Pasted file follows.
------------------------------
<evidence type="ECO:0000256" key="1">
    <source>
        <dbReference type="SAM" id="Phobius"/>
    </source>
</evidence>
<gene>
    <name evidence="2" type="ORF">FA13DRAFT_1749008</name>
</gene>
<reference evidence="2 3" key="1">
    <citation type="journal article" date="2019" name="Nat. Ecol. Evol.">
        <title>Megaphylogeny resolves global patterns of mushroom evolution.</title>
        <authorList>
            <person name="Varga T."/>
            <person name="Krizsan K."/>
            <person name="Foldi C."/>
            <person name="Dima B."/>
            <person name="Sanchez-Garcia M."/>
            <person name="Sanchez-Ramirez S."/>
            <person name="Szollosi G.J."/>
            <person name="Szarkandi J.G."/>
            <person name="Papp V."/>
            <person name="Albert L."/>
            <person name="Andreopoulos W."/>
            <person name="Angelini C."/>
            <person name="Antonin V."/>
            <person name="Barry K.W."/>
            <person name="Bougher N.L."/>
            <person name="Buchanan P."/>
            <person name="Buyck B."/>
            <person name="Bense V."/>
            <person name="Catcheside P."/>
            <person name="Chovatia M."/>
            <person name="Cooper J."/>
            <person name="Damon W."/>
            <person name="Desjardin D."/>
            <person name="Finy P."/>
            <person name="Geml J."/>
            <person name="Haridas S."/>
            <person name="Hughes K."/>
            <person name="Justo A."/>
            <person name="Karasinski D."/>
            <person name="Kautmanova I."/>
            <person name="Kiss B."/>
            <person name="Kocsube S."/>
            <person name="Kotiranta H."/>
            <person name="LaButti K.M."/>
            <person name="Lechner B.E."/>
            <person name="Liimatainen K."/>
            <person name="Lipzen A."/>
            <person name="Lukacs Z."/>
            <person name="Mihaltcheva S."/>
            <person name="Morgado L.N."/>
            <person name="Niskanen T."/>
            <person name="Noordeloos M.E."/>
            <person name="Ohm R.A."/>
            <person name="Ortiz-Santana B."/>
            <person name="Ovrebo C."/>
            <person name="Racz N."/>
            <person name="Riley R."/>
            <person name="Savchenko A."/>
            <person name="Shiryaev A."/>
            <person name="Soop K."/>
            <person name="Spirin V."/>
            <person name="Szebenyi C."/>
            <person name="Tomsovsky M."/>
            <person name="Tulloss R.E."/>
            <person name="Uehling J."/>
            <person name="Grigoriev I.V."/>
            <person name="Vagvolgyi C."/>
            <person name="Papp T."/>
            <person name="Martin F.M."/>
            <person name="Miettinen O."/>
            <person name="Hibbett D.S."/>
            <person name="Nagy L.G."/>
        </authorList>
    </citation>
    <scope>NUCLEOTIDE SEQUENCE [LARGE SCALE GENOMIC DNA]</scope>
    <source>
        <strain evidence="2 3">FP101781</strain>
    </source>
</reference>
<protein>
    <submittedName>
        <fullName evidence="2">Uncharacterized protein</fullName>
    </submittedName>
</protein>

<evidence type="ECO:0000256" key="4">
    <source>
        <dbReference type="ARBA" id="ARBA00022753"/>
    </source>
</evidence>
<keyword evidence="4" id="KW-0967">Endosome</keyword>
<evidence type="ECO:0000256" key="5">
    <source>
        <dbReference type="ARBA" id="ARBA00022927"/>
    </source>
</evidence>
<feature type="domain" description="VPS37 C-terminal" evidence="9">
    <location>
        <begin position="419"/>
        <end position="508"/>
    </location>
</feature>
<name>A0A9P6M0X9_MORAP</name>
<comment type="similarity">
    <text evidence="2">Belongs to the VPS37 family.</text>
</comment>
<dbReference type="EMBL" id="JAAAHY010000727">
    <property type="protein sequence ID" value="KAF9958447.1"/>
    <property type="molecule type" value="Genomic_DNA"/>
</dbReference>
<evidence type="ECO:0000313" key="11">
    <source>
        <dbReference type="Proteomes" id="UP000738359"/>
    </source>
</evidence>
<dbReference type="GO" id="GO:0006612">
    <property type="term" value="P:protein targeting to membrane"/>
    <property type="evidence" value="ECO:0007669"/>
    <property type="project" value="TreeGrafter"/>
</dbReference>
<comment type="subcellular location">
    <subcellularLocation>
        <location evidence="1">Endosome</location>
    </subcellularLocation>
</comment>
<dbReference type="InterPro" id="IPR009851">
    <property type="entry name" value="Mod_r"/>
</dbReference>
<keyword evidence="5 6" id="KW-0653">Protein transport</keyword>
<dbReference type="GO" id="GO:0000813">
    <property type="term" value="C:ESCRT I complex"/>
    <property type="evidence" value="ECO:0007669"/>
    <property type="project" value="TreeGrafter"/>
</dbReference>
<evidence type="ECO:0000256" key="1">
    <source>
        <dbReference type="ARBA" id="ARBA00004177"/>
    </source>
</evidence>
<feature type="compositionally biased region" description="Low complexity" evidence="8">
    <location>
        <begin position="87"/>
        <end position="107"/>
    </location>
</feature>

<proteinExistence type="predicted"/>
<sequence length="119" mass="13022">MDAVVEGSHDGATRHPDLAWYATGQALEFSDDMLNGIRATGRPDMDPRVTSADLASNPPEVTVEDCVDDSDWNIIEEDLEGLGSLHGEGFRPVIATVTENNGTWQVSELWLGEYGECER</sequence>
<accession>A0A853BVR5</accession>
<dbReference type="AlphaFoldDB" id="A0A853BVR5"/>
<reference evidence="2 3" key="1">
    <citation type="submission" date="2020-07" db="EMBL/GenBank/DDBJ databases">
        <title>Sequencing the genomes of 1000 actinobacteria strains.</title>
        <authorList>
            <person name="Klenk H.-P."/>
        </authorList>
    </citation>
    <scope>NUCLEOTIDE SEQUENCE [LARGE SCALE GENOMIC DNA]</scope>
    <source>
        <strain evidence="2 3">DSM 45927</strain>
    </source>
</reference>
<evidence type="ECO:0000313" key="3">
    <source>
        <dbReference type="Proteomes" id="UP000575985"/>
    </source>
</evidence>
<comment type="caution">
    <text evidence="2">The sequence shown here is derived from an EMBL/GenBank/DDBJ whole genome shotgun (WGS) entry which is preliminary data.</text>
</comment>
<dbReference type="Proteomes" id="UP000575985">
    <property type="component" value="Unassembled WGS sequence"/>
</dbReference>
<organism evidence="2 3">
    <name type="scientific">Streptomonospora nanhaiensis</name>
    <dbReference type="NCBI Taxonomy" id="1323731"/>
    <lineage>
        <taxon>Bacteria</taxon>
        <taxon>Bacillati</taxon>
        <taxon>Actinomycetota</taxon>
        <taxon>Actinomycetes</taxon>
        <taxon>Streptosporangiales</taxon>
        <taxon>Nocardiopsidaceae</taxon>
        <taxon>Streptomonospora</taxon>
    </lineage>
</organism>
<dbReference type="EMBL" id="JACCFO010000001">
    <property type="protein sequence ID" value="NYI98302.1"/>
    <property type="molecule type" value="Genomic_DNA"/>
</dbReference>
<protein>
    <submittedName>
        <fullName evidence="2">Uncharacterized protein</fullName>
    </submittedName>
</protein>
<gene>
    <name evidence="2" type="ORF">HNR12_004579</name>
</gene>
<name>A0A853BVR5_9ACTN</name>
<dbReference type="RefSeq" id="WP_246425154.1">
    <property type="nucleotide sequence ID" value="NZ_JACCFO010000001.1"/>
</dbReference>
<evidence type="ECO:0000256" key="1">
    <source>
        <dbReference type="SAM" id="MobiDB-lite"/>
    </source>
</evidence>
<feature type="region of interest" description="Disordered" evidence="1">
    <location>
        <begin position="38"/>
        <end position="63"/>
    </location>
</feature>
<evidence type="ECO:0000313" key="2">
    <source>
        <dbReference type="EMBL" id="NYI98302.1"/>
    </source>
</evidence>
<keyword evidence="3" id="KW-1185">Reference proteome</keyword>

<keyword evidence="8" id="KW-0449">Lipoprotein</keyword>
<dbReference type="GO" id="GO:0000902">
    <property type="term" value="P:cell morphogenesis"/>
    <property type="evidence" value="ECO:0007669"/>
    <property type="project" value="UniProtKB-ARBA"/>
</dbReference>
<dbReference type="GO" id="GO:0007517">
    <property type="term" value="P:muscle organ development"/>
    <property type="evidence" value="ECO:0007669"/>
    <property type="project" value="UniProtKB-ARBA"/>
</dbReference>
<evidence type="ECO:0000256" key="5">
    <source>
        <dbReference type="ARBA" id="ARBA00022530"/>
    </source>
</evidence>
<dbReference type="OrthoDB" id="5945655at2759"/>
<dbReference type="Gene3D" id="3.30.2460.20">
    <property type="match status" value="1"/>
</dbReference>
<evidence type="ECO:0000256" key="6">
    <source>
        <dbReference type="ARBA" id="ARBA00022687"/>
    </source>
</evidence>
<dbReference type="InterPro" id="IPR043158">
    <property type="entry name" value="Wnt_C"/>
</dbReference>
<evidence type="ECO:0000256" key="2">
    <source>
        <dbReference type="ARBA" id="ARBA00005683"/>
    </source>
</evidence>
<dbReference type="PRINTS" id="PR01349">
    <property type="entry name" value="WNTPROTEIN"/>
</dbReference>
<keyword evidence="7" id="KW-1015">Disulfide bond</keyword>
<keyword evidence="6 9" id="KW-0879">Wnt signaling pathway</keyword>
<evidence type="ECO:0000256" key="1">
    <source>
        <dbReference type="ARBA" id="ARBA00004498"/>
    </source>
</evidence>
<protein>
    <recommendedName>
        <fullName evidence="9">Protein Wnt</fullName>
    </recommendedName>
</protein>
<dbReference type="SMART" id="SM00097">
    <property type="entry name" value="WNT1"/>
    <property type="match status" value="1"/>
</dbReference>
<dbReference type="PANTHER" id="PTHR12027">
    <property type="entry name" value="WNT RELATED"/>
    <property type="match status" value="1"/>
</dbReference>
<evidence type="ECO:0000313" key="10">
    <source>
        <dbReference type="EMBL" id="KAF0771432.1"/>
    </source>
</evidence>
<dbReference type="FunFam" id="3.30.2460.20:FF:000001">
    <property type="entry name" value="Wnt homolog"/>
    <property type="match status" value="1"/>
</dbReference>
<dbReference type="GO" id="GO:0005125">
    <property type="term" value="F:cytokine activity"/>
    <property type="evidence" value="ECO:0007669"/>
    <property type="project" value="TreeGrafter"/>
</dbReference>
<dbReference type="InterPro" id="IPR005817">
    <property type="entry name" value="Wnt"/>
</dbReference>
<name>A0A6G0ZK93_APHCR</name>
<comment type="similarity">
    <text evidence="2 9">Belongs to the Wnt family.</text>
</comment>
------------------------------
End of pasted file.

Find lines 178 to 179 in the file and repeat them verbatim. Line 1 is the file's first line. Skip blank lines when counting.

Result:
        <taxon>Bacteria</taxon>
        <taxon>Bacillati</taxon>